Media ReleaseFrom: Springer Nature
Disease-causing genetic mutation corrected in human embryos
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A mutation implicated in a heritable heart condition has been corrected in preimplantation human embryos using the CRISPR–Cas9 genome editing technique, a Nature paper reports. The findings add to our understanding of the safety and efficacy of editing the DNA of the human germline (eggs, sperm or early embryos). However, many issues remain to be considered before clinical applications can be explored, including the reproducibility of these findings with other mutations.
More than 10,000 heritable disorders controlled by a single gene have been identified, including hypertrophic cardiomyopathy (HCM), a disease of the heart muscle that affects about 1 person in 500, and that can cause sudden cardiac death and heart failure. Inheriting a single copy of a mutation in the MYBPC3 gene can result in HCM. Current treatments for HCM relieve the symptoms without addressing the genetic cause.
One approach to prevent harmful mutations being transmitted to offspring is preimplantation genetic diagnosis (PGD), followed by the selection of embryos without the harmful mutation for transfer and use in an in vitro fertilization cycle. Recent developments in precise genome-editing techniques, such as CRISPR–Cas9, suggest that these techniques could potentially be used to correct disease-causing mutations in human embryos, thus increasing the number of embryos available for transfer.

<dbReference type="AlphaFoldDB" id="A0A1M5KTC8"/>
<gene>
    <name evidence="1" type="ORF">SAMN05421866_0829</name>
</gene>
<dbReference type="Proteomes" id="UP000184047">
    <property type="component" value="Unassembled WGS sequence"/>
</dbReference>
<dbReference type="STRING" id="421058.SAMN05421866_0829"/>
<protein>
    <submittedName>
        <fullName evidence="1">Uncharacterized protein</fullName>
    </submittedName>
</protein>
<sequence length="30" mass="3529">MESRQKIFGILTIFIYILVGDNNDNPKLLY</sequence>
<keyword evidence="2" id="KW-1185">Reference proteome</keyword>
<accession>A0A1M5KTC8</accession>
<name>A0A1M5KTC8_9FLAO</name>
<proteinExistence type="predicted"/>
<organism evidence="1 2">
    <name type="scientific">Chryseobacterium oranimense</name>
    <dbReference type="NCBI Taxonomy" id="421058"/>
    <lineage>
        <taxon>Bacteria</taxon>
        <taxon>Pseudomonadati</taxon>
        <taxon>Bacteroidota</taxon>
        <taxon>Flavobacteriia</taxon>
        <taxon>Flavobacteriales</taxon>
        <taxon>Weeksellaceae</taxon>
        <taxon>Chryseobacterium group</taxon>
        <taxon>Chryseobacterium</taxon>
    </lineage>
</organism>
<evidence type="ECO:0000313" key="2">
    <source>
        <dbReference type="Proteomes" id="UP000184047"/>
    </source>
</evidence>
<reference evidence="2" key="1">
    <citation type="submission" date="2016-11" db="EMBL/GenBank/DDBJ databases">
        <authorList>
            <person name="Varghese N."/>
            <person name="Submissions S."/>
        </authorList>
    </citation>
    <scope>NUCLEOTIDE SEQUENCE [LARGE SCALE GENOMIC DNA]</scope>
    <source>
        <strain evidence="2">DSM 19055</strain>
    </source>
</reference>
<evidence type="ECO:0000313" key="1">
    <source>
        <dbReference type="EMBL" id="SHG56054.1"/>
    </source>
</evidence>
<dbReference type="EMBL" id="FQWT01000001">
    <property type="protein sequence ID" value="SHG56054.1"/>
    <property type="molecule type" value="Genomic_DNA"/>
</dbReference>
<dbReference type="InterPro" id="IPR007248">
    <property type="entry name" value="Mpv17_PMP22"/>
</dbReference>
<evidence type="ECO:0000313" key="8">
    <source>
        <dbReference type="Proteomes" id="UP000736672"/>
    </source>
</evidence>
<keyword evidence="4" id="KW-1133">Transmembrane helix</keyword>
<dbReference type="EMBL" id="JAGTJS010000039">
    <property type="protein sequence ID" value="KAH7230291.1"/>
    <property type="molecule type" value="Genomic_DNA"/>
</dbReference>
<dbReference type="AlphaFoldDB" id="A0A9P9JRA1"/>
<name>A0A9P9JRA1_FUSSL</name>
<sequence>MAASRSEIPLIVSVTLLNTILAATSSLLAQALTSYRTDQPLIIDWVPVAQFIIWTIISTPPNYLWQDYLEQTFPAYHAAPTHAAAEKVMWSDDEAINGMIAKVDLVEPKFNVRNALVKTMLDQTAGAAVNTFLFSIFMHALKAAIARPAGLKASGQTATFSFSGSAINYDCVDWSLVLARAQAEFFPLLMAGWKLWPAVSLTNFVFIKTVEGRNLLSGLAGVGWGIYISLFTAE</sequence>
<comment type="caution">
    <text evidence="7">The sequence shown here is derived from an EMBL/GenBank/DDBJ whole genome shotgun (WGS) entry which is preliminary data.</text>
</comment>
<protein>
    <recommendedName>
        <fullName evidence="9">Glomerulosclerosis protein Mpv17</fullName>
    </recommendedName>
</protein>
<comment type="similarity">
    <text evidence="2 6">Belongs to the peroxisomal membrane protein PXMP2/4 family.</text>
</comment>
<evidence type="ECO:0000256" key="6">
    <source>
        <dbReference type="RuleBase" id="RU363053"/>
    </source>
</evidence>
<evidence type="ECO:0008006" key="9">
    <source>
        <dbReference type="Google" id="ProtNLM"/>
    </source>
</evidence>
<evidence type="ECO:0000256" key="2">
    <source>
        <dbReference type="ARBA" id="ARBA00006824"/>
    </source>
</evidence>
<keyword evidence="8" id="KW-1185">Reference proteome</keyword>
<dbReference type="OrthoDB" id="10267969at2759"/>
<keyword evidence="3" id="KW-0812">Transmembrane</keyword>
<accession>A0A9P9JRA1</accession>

To evaluate the safety and efficacy of gene correction for heritable diseases in the human germline, Shoukhrat Mitalipov and colleagues focused on the MYBPC3 mutation implicated in HCM. They produced zygotes by fertilizing oocytes from healthy donors with sperm from a heterozygous male carrier of the MYBPC3 mutation, who carries one mutated copy and one normal copy of the gene. They used CRISPR–Cas9 to make a cut on the mutant gene sequence and monitored how human embryos repair these DNA breaks. In most cases, the breaks were repaired efficiently using the non-mutated copy of this gene from the unaffected donor as a mirror. As a result, about two-thirds of targeted embryos contained two mutation-free copies of theMYBPC3 gene. The authors also found a way to eliminate the mosaicism — in which embryos are composed of two or more genetically different types of cells.
The results indicate that the approach is effective and the CRISPR–Cas9 targeting very accurate, providing some assurance regarding safety concerns; moreover, there was no evidence of off-target mutations. These findings suggest that this approach might potentially have applications for the correction of heritable mutations in human embryos in conjunction with PGD.
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